I would be happy if anyone can help me with the following project I wish to build :

I have an old amplifier 4ohm impedance with A and B zones, support for mono and stereo and playing A and\or B. I would like to connect the followings to that amplifier :

  • 2 speakers for stereo in room A
  • 2 speakers for stereo in room B
  • 1 speaker in room C (mono)
  • 1 speaker in room D (mono)

I would like these speakers to allow me to :

  • play an input from the amplifier and listen to it in all rooms simultaneously
  • when playing simultaneously , I would like to have stereo in rooms A and B
  • when simultaneously, I would like to have full sound in room C and D (mono), and not just left or right sound.

Inputs :

  • Phono (turntable)
  • mobile phone \ ipod
  • tv

How may I accomplish it ? how can I wire the speakers and the amplifier ? what kind of speakers would I need and would they all have to be the exact same model for this to work ?

  • What's the make and model of the amplifier?
    – Tester101
    Commented Nov 22, 2014 at 17:00

1 Answer 1


You start by having all wires run directly to where the amplifier is. If each room is going to have an impedence-matching volume control knob then you run your speakers to that knob and then from that to the amp.

Do not chain or parallel wire you speakers in wall. Even though 8 Ohm speakers might be ok in parallel for your 4 Ohm amplifier you should make that circuitry outside of the wall at the amp location.

You can't just combine left and right outputs and form mono sound. You'll need a device which can mix the stereo inputs into a mono output. If you want to do this it is likely you will need to have pre-outs on your receiver, and a second amplifier stage for rooms C and D.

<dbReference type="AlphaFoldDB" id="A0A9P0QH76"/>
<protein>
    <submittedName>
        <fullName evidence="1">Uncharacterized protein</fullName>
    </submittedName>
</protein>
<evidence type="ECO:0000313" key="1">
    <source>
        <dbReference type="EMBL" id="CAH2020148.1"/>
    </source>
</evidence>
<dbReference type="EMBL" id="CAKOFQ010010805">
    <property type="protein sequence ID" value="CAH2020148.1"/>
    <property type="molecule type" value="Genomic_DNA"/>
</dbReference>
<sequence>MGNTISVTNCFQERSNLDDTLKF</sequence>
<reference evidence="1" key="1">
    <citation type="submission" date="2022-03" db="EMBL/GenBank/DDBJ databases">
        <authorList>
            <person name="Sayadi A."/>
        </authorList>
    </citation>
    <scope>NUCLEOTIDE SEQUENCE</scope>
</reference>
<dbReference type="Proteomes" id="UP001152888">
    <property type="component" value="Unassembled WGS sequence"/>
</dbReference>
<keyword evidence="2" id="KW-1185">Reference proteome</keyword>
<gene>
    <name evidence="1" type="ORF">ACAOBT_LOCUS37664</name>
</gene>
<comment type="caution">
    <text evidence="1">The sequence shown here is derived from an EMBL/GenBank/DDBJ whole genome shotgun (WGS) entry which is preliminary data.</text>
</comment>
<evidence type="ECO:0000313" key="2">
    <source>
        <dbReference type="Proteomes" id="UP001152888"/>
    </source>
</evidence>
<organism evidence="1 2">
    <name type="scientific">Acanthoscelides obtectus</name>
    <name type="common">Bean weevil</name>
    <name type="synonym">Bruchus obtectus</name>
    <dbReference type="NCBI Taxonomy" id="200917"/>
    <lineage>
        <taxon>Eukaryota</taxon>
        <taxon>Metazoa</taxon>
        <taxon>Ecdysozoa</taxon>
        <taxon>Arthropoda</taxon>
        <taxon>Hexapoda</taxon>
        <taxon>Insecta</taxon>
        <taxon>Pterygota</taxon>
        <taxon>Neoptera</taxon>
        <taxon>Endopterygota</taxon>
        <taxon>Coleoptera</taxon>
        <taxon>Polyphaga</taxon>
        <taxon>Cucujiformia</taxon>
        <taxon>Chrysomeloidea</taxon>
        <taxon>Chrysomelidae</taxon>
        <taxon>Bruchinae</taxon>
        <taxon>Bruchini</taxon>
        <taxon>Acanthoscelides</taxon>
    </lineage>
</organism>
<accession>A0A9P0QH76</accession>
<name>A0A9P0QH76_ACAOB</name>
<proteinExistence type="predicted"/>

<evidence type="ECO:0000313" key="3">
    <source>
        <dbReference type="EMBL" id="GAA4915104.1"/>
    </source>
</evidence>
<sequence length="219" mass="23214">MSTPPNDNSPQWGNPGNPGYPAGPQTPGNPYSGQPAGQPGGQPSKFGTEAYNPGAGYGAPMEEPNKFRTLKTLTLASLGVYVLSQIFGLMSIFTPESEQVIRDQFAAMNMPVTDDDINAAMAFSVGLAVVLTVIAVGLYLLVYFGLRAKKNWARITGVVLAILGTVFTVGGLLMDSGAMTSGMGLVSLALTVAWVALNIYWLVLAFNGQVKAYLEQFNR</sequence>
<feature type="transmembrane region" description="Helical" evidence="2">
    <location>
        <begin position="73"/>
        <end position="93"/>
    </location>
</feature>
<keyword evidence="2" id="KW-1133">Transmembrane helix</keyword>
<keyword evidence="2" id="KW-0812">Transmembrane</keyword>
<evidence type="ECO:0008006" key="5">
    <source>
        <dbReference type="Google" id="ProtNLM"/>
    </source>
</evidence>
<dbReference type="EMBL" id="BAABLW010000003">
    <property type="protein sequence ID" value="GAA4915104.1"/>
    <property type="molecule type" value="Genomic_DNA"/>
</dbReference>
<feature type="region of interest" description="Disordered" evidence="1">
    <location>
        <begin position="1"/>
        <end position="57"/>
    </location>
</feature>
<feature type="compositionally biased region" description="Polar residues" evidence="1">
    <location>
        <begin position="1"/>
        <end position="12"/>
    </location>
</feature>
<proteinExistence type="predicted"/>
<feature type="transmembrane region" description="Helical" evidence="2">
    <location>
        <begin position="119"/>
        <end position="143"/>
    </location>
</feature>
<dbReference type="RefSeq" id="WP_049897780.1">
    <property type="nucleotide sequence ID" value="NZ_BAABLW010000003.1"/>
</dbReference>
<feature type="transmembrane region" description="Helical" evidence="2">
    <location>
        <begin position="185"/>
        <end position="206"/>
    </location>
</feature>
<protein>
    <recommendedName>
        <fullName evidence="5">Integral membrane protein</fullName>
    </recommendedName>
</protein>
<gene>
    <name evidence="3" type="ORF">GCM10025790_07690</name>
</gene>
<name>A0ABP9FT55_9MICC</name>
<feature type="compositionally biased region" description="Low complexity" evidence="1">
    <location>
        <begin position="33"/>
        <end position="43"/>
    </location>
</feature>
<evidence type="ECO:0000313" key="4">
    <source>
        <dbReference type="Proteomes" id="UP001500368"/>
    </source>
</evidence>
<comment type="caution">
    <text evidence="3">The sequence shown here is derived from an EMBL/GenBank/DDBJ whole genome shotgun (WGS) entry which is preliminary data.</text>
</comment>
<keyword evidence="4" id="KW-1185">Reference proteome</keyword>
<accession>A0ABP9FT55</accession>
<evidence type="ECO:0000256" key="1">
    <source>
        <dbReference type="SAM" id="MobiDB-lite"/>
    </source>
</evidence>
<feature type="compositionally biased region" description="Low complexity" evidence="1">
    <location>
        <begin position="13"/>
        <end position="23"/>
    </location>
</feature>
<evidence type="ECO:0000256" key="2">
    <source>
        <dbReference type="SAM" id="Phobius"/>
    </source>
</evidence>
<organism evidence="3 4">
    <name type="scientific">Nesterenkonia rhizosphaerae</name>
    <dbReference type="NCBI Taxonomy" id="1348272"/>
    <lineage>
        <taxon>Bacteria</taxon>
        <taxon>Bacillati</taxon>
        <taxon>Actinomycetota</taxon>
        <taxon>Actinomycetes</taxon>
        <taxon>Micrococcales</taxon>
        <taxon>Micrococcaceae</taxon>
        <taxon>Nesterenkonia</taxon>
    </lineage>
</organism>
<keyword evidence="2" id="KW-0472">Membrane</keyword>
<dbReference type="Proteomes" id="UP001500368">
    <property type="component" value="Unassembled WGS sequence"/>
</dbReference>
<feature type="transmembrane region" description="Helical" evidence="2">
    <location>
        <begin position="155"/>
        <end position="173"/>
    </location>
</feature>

My suggestion would be not to bother with mono in rooms C and D. Buy single-location speakers that have dipole coils in them so that you can run stereo sound (four conductors) to the one speaker.

In this configuration, you have four stereo requirements.

I suggest you get a switching splitter designed for this, or a power amp stage designed to power eight channels.

  • Thank you for you answer ! would a switching splitter provide enough current to power up 8 channels ? by saying, 8 channels you mean 8 speakers ? my old amplifier has 2 channels outputs only, how can I chain connect the switching splitter or power amp stage to this amp ? Thanks !
    – chegov
    Commented Nov 24, 2014 at 6:28
  • @chegov Your amplifier has a max rating per channel. A splitter won't increase this power, it will just match the impedance as needed. I'd suggest that you amp with 2 channels likely doesn't have sufficient power for six speakers but I would be more certain if you gave me the model number
    – Matthew
    Commented Nov 24, 2014 at 17:59
  • Hi, thanks and sorry for the delay. This is the spec and model : PHILIPS 732 (1975-1977) 2x 12 watts/2x 18 watts - 20-20.000 Hz +- 1dB at < 1% distortion - Weight 5 Kgs
    – chegov
    Commented Dec 27, 2014 at 23:14
  • currently I have 8 ohm speaker connected to it and it sounds great. I saw that it can only put up with up to 8 ohm of speakers, so I guess connecting speakers in series will be better than parallel ? thanks again
    – chegov
    Commented Dec 27, 2014 at 23:15

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